Who believes in you?

It was springtime in the Berkshires, and winter just wouldn't stop.

As I was desperately craving a warm sunny day, it once again started snowing, and I was losing my mind. I had this Facebook exchange with my mom:


I laughed........ because this was SO my mom.

What I felt in that moment was grateful, because it struck me (as it has many other times) that my mom has always believed in me....... "Yes you can" has always been her message to me, and I have thankfully reached a point in my life where I no longer take that for granted.

You want to teach yoga for a living? Yes you can! You want to design jewelry too? Yes you can! You want to learn how to drum? Yes you can! You want to lead retreats? Yes you can! (and by the way, sign me up!) You want to manifest 80 degree weather by wearing flip flops in the snow? Yes, my dear, you can! 

One time when her "Yes you can!" pushed me to over the edge of manifestation was when Shaun and I were shopping for our house.

There are beautiful lakes in our area and I desperately wanted to live by one of them.... so we started looking for lakefront property and we saw house after house that started wayyyy beyond our realistic price point, so one day I talked to my mom "It's not really looking good for lakefront property, so we're just going to look for something that's at least close to one of the lakes."

She said "Don't let it go! Hold onto your vision of being right by the water!"

She reminded me to rise above the logistics of how it might happen and focus on the reality that it absolutely could happen.

So I went back to my visualization of seeing us living on a lake.

And one day we drove past a sign that said "For Sale by Owner."  Shaun stopped the car and backed up. We drove down the road to see our house, across the street from my very favorite lake in the Berkshires, that was listed close enough to our price range, with an incredible view of the lake and mountains. This is the view I get to see every single day, from my living room and my deck (shown here with a cute little boy fishing and a bad sunscreen job by his mom :)....

Every day I enjoy the immense blessing of living by the water.

My mom is at the root of my ability to manifest the things I want in life, because she reminds me to believe. She is the external voice that feeds my inner voice saying "yes you can."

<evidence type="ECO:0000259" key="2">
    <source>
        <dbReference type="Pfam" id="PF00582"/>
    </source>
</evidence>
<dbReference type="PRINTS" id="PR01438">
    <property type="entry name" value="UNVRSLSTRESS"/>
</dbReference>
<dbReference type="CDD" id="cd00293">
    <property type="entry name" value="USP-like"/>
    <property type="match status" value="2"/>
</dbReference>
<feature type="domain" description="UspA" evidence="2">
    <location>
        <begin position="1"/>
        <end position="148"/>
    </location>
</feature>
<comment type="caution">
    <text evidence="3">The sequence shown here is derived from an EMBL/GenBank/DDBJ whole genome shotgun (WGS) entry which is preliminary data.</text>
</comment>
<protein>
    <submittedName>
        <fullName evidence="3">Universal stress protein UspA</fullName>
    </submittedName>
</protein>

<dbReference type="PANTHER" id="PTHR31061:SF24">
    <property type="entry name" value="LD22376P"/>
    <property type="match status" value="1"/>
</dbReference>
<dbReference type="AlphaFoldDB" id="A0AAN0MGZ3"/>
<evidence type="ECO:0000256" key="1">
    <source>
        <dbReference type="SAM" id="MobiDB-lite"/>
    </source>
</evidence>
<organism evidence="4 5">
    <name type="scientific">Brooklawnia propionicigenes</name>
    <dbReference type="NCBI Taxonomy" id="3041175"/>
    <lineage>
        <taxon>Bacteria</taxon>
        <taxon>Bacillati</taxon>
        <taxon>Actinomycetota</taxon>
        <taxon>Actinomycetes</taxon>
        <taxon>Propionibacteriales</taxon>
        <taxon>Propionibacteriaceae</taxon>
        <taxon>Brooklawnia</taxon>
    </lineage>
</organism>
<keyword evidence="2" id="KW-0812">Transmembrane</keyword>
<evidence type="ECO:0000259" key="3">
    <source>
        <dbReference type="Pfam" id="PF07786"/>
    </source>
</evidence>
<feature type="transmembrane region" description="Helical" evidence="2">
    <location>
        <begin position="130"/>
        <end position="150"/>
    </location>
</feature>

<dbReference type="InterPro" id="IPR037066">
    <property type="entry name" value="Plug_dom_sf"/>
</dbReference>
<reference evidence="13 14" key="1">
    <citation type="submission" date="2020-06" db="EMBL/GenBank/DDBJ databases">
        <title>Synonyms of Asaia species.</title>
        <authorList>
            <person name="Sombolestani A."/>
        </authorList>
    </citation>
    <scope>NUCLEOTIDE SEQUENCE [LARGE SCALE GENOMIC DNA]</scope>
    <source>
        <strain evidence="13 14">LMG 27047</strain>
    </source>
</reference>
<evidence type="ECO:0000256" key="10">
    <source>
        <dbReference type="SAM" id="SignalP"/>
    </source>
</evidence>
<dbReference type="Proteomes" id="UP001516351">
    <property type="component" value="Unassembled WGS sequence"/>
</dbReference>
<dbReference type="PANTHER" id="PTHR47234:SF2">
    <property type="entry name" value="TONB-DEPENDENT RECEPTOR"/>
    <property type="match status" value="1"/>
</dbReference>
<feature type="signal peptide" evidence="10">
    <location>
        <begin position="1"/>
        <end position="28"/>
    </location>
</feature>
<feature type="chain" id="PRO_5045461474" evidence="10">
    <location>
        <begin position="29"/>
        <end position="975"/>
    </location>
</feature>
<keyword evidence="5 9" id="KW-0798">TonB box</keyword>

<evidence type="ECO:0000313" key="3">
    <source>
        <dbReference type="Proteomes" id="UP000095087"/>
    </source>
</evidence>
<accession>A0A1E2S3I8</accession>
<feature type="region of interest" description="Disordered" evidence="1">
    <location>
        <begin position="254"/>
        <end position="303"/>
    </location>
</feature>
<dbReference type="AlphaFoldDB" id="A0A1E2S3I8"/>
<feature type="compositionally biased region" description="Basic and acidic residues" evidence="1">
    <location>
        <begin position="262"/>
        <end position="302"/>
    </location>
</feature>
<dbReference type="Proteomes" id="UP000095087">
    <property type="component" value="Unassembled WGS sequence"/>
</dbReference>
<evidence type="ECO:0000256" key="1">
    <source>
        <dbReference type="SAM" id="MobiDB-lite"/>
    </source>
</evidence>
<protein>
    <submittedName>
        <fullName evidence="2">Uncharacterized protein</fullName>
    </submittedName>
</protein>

So my question for you is --- who believes in you?

It may or may not be a parent, or it may be a best friend, a sibling, a grandparent, a child, an aunt or uncle, a partner or spouse, a neighbor..... who is that person in your life who when you tell them something bold you want, they wholeheartedly say "YES YOU CAN!!!!"

And THIS is my unsolicited suggestion for what you should do next:

1) Thank them. Let them know how much it means. It may be second nature to them, like it is for my mom. But hearing how much it means to you will make them feel amazing, and will also make YOU feel amazing. Doing something nice for others, like showing sincere appreciation, is shown to release a boost of positive healing chemicals in your brain that heal you and make you happier. Thank you, Mom! 

2) Keep them close!

3) Make someone else's life better by saying "YES YOU CAN!" Reach out to someone today (tomorrow's fine too) and let them know that you believe in them. When you think of how much it means to your heart when you hear this, and you realize how easily you could do this for someone else, it is so worth it.

4) In addition to whoever your biggest fan is in your life, BE THAT PERSON FOR YOURSELF TOO!

I always love to hear your thoughts and comments, so please share below and know that I appreciate and respect you tremendously!

It caught me off-guard, dammit!

I thought I'd be OK with this transition because Kai has been in pre-K for the last three years part time.

But the emotions washed over me and I couldn't stop them. It's the first time that he'll be away from me five days a week all day, and it just seems like too much time for such a young child to be away from his mama!

I'm not sure why our brains aren't made to understand the passage of time better, but the cliche is so true! It goes by sooooooooo fast. And it hurts. 

The emotion came and at first I resisted it, trying to talk myself out of it. Then I let it flow and I cried. Then I judged myself for crying "You have two healthy children who are growing just as they should! What do you possibly have to be sad about?"

Then I allowed myself to feel it.

I turned to my practice of acceptance. And I said to myself "I accept that he's going to kindergarten. I accept that he is six and that he is growing up. I accept how I feel about this. I accept that I feel sad over the loss of the toddler that he used to be."

And I pictured him around the age of two and my eyes welled up with tears again, knowing I would never see him at that stage again.... but I let it be OK to mourn the loss of this phase, because it was something extremely special to me.

I miss his imperfect words and his round belly and the long baby curls I resisted cutting off for years.... I miss that little being, and why wouldn't I? I lived and breathed to care for him day and night....  

I let the feelings flow and watched my reactions.... no longer fighting but allowing.

And a little bit later, without realizing it, I took a deep breath and on the exhale I felt happy again.